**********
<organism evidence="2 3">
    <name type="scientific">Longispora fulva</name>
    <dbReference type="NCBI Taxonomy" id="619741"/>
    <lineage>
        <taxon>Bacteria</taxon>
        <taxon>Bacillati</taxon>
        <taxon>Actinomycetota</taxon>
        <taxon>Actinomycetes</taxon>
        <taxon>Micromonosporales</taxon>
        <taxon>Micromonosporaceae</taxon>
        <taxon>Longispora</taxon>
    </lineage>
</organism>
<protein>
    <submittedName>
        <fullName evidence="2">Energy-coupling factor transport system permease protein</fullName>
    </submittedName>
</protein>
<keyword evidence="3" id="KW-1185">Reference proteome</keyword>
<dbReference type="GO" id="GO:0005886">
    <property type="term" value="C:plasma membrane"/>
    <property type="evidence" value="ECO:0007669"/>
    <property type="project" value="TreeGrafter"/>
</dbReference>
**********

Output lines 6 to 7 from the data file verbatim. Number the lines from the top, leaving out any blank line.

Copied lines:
        <taxon>Bacillati</taxon>
        <taxon>Actinomycetota</taxon>